One of the biggest concerns IT Pros and businesses had about Windows 8 was the hiding of the administrative and computer management features in the OS. With the new Metro interface being brought to the foreground, and the options available within it strictly limited people were concerned that the removal of the Start Menu, where traditionally a right-click on the Computer link would bring up the administrative options or where there was single-click access to the full Control Panel, would restrict or make difficult access when they needed it.
Now though it has emerged that the options are probably easier to find and get access to then in any version of Windows before as moving your mouse cursor (yup, folks you can’t do this with touch) to the extreme bottom left of the screen and right-clicking will display a menu with the administrative options all available.
In this menu are Programs and Features for uninstalling software, Network Connections, Power Options, the Event Viewer, System, Device manager, Disk Management, Computer Management, the Command Prompt (also with Administrator rights), the Task manager, Control Panel, Windows Explorer in case you accidentally unpin it from the Taskbar), Search and Run.
It is excellent having access to this menu and the administrative tools so easily and this menu will appear both on the desktop and on the Metro Start Screen.
Additionally people who need to diagnose and troubleshoot problems within the operating system will be pleased to hear that the Problem Steps Recorder still exists. Originally designed as a reporting tool for the Windows 7 Beta, Microsoft kept it in the final product after huge volumes of requests by testers and IT Pros.
As with Windows 7 it doesn’t appear in any menus but typing (searching for) PSR on the Start Screen will reveal it. This tool records screenshots when things change on your screen, highlighting the item that has changed and annotating the screenshots with information about running processes, memory and more that’s going on with your computer at that time. All round it is an excellent tool.#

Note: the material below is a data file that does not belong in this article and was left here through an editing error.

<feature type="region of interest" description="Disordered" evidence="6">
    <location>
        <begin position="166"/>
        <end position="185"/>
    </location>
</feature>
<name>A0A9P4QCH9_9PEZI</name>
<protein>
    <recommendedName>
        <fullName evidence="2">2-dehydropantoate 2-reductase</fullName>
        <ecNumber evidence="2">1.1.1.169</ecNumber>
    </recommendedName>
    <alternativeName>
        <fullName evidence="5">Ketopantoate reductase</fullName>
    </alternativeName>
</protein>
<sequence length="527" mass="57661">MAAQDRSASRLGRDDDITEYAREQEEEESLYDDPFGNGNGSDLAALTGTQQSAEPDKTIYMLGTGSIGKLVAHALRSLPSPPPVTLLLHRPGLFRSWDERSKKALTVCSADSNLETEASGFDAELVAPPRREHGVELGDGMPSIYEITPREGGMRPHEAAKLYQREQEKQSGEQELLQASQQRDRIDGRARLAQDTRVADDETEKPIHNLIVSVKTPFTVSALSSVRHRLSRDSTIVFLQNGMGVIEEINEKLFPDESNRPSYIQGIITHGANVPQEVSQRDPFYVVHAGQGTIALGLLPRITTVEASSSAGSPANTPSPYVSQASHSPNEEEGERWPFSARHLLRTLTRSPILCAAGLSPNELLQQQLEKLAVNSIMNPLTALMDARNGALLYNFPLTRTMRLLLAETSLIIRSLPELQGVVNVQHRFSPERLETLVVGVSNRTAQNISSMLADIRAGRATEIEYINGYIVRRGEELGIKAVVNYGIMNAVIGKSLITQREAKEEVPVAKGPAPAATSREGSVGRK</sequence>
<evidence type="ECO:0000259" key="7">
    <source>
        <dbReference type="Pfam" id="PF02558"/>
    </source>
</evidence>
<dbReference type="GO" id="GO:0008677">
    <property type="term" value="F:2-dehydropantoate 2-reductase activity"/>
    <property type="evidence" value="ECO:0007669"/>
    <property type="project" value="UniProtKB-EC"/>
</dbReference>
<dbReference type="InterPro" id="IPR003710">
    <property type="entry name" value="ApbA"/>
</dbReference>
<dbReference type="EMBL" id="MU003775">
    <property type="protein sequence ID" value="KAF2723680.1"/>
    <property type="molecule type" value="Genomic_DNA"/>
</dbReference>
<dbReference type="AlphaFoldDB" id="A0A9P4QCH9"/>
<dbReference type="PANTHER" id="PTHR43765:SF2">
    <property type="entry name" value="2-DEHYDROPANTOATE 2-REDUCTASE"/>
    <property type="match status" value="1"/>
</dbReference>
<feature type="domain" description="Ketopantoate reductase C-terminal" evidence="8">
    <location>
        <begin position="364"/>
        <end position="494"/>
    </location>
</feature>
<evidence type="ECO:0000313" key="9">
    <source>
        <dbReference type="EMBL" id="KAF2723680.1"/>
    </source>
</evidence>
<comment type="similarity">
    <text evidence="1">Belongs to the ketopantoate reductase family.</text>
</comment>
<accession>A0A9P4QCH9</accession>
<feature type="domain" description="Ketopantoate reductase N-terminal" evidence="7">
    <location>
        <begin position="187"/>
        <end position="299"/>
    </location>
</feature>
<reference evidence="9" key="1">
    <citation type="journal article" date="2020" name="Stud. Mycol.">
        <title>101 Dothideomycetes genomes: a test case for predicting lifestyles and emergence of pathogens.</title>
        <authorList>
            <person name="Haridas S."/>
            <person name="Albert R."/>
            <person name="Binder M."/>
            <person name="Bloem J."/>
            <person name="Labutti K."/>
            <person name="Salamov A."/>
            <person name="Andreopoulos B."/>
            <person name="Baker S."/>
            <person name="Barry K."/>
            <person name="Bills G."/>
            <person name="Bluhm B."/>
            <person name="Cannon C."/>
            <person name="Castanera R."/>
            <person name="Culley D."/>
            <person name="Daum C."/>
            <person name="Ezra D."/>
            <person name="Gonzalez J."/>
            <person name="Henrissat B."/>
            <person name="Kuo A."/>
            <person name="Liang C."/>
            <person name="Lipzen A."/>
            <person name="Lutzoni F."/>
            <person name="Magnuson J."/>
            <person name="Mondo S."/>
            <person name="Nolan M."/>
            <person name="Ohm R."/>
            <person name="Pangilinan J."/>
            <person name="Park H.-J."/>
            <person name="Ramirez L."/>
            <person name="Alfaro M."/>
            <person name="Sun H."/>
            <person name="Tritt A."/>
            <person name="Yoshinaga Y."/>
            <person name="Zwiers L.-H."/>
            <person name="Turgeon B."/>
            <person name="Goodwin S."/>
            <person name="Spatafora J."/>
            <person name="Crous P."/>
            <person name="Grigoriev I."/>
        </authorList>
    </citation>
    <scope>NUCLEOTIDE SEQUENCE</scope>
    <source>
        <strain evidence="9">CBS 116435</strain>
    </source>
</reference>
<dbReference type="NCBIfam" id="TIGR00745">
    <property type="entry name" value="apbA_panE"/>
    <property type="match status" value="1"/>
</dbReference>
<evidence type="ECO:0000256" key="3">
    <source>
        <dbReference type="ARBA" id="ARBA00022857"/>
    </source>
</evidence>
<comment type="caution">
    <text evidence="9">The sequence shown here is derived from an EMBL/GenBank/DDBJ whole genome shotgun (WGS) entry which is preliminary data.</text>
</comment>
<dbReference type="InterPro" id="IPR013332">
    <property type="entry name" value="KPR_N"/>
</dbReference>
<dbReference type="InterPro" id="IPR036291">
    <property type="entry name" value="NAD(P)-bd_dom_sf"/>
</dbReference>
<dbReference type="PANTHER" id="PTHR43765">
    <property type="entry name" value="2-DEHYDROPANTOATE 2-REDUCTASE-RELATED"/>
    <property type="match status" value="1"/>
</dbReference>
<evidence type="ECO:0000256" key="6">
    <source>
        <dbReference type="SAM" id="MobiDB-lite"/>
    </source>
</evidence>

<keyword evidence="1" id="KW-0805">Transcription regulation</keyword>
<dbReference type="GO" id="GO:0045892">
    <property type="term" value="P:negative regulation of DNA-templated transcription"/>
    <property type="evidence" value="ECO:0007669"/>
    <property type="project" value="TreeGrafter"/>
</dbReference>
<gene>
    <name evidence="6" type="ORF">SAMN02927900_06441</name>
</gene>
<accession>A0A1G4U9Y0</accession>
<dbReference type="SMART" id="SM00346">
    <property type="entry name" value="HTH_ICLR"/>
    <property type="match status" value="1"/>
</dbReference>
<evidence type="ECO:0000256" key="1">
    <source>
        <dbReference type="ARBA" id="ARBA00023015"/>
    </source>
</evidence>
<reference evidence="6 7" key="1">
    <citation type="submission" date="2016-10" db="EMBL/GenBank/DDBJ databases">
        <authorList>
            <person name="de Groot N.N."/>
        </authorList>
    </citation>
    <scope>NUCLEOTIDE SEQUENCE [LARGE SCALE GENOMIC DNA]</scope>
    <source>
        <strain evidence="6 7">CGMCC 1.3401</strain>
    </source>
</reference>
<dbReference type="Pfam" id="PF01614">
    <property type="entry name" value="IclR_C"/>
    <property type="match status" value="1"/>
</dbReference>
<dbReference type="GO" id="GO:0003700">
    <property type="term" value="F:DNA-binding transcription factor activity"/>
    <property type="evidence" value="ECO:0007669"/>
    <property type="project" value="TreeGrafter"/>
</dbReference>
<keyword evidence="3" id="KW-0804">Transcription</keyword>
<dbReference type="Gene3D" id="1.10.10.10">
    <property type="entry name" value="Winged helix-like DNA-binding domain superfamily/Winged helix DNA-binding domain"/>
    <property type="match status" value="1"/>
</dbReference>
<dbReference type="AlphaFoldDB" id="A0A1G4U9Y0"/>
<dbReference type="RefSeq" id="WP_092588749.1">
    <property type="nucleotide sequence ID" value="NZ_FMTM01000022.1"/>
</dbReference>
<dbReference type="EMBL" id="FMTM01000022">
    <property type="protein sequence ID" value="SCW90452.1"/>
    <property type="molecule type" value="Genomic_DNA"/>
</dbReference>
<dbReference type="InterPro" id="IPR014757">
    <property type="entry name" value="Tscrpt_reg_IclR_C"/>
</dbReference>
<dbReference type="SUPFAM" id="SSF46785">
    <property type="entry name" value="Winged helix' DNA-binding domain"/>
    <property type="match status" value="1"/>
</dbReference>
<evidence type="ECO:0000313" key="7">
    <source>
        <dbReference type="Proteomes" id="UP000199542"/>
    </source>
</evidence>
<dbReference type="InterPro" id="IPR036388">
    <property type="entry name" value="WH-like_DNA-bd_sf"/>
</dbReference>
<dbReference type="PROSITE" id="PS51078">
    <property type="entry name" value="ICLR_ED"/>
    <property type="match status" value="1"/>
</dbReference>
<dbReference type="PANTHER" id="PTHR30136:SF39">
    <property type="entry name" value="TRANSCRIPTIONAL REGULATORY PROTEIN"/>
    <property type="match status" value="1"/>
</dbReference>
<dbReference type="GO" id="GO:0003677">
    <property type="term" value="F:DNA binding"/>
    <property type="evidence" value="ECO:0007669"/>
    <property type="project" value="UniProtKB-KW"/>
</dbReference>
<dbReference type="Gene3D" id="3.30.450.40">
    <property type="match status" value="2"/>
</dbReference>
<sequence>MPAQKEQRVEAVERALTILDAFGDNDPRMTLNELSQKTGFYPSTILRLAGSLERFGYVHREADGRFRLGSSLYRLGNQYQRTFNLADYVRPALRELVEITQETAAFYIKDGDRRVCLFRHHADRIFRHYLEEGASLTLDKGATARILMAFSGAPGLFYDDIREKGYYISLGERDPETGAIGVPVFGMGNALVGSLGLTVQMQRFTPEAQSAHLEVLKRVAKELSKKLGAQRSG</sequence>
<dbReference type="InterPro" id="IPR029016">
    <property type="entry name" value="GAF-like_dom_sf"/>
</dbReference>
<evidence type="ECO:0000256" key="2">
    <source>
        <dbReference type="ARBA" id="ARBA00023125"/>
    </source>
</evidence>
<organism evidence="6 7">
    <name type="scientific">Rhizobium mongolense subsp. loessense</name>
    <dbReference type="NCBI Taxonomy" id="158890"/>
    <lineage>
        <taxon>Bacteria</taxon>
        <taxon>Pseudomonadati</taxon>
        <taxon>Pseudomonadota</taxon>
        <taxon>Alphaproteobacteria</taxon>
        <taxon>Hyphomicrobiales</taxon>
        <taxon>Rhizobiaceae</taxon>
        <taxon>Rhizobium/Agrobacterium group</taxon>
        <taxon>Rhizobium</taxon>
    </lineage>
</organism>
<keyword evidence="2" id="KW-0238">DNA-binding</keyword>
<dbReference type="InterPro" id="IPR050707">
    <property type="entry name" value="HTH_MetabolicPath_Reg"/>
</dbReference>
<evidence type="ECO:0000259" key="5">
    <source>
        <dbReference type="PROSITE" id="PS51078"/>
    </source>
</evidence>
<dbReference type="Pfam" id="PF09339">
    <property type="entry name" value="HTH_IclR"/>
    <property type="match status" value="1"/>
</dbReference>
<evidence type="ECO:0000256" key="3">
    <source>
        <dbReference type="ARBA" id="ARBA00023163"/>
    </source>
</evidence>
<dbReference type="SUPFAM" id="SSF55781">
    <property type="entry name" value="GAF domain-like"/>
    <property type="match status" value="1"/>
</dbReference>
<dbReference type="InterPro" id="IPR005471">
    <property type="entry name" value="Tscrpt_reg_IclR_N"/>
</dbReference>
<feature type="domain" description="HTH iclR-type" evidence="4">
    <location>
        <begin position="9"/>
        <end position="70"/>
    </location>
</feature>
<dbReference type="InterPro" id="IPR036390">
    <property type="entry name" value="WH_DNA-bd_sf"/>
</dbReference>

Finally it’s been discovered that the PrintScreen key screenshot grabber has finally been upgraded and now also saves your screen grabs automatically to your Pictures folder if you press the Windows Key + Print Screen. Alas there’s no way to capture a single window with this feature now as you could previously with the addition of holing down the Shift key, which means that it’s still no full-time substitute for third-party grabbing and annotating tools, but as a step forward for most people this will be most welcome.
There are also manner of additional things now being found in Windows 8, such as now having to press Shift+F8 at start-up to access the boot menu. We will continue to report to you here the most important and significant finds. Though one thing that I sadly have to report is that there is definitely no kill switch for the Start Screen in Group Policy, something that even some ‘softies told me to expect. It is interesting to note though that even the references to the Classic Start Menu still exist there however, so it’s only a matter of time before third-party hackers and software companies come up will all manner of useful tweaks and mods for the OS.